The Lithuanian Alliance of Trade Unions, the Center of Trade Unions, the Lithuanian Labor Federation, and the Employees' Union unite trade union and labor groups. Industrial restructuring, privatization, and bankruptcies of large state-owned enterprises have adversely affected the trade union movement. Despite that, the number of workers belonging to trade unions is increasing steadily. In 2001, there were about 80 professional organizations with a total of 200,000 members. The activities of individual trade unions and the percentage of workers belonging to them differ significantly across areas of activity. The largest trade union memberships are in the chemical industry, construction, the energy sector, and the food industry.

Trade unions exercise broad powers, and the new labor code, which will enter into force in 2003, expands them further. Trade unions sign collective agreements with employers on behalf of all employees. Under the new labor code, trade unions make decisions to begin or terminate strikes. However, in the case of an unlawful strike, unions must compensate employers for their losses.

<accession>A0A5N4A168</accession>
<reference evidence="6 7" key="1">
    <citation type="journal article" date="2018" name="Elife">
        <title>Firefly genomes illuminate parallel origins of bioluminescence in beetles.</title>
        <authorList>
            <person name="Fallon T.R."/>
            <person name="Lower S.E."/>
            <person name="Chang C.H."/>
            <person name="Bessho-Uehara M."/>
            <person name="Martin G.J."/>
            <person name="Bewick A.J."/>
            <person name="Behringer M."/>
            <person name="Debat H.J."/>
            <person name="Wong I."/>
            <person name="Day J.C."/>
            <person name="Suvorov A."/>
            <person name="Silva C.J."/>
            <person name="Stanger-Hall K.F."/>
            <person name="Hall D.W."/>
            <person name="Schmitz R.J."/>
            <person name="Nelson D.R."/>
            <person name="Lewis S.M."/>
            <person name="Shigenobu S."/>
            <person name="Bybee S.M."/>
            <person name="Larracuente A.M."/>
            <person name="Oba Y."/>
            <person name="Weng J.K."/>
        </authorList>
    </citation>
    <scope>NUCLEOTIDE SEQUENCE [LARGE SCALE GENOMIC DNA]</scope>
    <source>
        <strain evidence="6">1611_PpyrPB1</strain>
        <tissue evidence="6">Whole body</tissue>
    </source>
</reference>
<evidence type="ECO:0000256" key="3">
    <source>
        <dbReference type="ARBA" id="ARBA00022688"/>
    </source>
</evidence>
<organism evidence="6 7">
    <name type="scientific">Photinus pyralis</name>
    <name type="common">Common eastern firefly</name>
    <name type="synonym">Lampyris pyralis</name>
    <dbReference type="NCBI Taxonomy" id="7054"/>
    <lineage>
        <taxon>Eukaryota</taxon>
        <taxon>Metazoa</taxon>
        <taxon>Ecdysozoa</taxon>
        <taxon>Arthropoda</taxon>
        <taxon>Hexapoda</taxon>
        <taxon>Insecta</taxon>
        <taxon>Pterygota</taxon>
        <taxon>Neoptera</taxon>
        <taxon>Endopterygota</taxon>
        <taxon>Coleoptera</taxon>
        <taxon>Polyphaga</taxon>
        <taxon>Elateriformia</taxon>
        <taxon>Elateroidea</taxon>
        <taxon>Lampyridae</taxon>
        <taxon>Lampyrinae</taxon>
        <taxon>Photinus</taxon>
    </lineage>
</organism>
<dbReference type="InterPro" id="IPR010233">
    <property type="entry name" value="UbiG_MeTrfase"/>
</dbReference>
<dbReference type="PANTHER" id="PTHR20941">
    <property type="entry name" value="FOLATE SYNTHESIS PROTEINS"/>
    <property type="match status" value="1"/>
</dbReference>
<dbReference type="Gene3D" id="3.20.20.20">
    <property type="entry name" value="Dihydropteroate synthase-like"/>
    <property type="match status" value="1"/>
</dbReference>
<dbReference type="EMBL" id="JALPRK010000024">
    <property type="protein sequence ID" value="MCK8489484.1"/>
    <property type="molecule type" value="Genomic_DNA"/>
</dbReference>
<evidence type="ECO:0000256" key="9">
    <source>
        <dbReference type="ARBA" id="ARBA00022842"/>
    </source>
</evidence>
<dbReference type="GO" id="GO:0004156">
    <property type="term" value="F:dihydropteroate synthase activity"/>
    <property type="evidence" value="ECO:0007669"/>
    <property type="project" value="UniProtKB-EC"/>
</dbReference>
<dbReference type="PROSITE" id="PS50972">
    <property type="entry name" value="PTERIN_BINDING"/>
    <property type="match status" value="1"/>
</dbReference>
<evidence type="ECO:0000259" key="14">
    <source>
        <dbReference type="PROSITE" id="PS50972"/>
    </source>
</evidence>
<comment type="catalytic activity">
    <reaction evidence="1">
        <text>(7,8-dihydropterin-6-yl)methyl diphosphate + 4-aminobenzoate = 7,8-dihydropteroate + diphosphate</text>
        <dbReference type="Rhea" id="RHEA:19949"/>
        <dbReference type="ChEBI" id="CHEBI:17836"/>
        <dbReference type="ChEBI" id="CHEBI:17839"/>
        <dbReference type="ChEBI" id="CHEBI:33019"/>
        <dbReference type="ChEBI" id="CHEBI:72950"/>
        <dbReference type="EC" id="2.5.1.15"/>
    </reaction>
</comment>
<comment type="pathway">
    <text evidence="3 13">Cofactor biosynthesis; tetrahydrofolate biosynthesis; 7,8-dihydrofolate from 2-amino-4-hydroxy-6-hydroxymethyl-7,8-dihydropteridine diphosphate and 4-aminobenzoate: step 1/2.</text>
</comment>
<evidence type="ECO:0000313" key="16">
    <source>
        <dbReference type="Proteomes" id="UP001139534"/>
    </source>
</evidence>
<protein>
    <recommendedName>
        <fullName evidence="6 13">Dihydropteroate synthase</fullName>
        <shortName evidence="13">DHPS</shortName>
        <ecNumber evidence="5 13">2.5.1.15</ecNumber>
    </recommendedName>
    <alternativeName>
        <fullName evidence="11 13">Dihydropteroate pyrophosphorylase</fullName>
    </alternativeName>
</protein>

The members of trade unions' elected bodies may take six days off for additional training. A recent amendment to the Law on Labor Contracts eliminated a provision requiring employers to receive the approval of the trade union in order to dismiss one of its members. Approval is still necessary, though, to dismiss or penalize a member of a trade union's elected governing body. The new labor code also expands the role of collective agreements and now requires all employees to abide by them.